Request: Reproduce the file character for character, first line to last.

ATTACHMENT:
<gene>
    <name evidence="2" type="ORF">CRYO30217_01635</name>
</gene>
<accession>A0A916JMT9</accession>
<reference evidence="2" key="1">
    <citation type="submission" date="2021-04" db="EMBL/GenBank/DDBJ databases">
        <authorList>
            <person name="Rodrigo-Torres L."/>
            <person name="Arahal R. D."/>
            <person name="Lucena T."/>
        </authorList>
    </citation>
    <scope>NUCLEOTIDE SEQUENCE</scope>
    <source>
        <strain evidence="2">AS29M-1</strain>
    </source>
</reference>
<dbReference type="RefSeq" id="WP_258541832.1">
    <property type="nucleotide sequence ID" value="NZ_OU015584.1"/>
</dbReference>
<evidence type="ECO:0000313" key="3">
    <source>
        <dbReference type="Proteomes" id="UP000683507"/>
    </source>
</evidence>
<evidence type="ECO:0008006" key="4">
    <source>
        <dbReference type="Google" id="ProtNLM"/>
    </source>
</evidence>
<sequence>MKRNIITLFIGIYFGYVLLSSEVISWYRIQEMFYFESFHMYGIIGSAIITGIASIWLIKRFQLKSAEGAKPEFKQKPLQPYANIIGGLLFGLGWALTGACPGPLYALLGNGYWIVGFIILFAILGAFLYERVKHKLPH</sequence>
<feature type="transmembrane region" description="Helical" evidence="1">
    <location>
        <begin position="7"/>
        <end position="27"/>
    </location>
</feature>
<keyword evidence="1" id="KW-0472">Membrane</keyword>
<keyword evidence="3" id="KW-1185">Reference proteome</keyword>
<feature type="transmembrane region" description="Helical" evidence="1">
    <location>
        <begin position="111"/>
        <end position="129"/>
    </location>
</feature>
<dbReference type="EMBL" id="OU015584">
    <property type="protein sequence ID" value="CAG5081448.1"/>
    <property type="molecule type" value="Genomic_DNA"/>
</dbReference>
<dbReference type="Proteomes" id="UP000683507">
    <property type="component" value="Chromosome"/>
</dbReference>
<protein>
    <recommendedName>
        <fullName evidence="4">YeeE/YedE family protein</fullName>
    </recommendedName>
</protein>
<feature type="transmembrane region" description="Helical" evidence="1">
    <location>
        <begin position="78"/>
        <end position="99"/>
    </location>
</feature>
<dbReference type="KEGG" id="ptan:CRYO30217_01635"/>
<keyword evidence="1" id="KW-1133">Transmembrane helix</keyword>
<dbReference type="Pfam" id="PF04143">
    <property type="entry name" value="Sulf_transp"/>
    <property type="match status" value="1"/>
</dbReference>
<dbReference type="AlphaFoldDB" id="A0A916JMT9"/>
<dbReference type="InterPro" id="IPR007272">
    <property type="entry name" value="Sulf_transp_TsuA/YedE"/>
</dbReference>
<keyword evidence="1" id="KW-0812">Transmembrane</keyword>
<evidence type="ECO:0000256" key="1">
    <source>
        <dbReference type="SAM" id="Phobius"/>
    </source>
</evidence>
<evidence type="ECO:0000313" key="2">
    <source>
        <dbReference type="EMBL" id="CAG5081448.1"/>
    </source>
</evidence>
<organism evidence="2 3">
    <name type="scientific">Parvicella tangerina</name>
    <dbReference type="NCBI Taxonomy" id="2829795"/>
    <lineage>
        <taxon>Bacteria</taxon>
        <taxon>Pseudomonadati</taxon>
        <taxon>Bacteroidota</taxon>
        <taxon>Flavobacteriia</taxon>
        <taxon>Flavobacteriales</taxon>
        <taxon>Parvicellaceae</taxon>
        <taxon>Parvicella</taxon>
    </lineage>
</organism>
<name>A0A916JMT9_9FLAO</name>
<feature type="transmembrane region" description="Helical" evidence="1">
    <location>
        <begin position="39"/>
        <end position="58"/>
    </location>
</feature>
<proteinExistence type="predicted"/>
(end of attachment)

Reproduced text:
<gene>
    <name evidence="2" type="ORF">CRYO30217_01635</name>
</gene>
<accession>A0A916JMT9</accession>
<reference evidence="2" key="1">
    <citation type="submission" date="2021-04" db="EMBL/GenBank/DDBJ databases">
        <authorList>
            <person name="Rodrigo-Torres L."/>
            <person name="Arahal R. D."/>
            <person name="Lucena T."/>
        </authorList>
    </citation>
    <scope>NUCLEOTIDE SEQUENCE</scope>
    <source>
        <strain evidence="2">AS29M-1</strain>
    </source>
</reference>
<dbReference type="RefSeq" id="WP_258541832.1">
    <property type="nucleotide sequence ID" value="NZ_OU015584.1"/>
</dbReference>
<evidence type="ECO:0000313" key="3">
    <source>
        <dbReference type="Proteomes" id="UP000683507"/>
    </source>
</evidence>
<evidence type="ECO:0008006" key="4">
    <source>
        <dbReference type="Google" id="ProtNLM"/>
    </source>
</evidence>
<sequence>MKRNIITLFIGIYFGYVLLSSEVISWYRIQEMFYFESFHMYGIIGSAIITGIASIWLIKRFQLKSAEGAKPEFKQKPLQPYANIIGGLLFGLGWALTGACPGPLYALLGNGYWIVGFIILFAILGAFLYERVKHKLPH</sequence>
<feature type="transmembrane region" description="Helical" evidence="1">
    <location>
        <begin position="7"/>
        <end position="27"/>
    </location>
</feature>
<keyword evidence="1" id="KW-0472">Membrane</keyword>
<keyword evidence="3" id="KW-1185">Reference proteome</keyword>
<feature type="transmembrane region" description="Helical" evidence="1">
    <location>
        <begin position="111"/>
        <end position="129"/>
    </location>
</feature>
<dbReference type="EMBL" id="OU015584">
    <property type="protein sequence ID" value="CAG5081448.1"/>
    <property type="molecule type" value="Genomic_DNA"/>
</dbReference>
<dbReference type="Proteomes" id="UP000683507">
    <property type="component" value="Chromosome"/>
</dbReference>
<protein>
    <recommendedName>
        <fullName evidence="4">YeeE/YedE family protein</fullName>
    </recommendedName>
</protein>
<feature type="transmembrane region" description="Helical" evidence="1">
    <location>
        <begin position="78"/>
        <end position="99"/>
    </location>
</feature>
<dbReference type="KEGG" id="ptan:CRYO30217_01635"/>
<keyword evidence="1" id="KW-1133">Transmembrane helix</keyword>
<dbReference type="Pfam" id="PF04143">
    <property type="entry name" value="Sulf_transp"/>
    <property type="match status" value="1"/>
</dbReference>
<dbReference type="AlphaFoldDB" id="A0A916JMT9"/>
<dbReference type="InterPro" id="IPR007272">
    <property type="entry name" value="Sulf_transp_TsuA/YedE"/>
</dbReference>
<keyword evidence="1" id="KW-0812">Transmembrane</keyword>
<evidence type="ECO:0000256" key="1">
    <source>
        <dbReference type="SAM" id="Phobius"/>
    </source>
</evidence>
<evidence type="ECO:0000313" key="2">
    <source>
        <dbReference type="EMBL" id="CAG5081448.1"/>
    </source>
</evidence>
<organism evidence="2 3">
    <name type="scientific">Parvicella tangerina</name>
    <dbReference type="NCBI Taxonomy" id="2829795"/>
    <lineage>
        <taxon>Bacteria</taxon>
        <taxon>Pseudomonadati</taxon>
        <taxon>Bacteroidota</taxon>
        <taxon>Flavobacteriia</taxon>
        <taxon>Flavobacteriales</taxon>
        <taxon>Parvicellaceae</taxon>
        <taxon>Parvicella</taxon>
    </lineage>
</organism>
<name>A0A916JMT9_9FLAO</name>
<feature type="transmembrane region" description="Helical" evidence="1">
    <location>
        <begin position="39"/>
        <end position="58"/>
    </location>
</feature>
<proteinExistence type="predicted"/>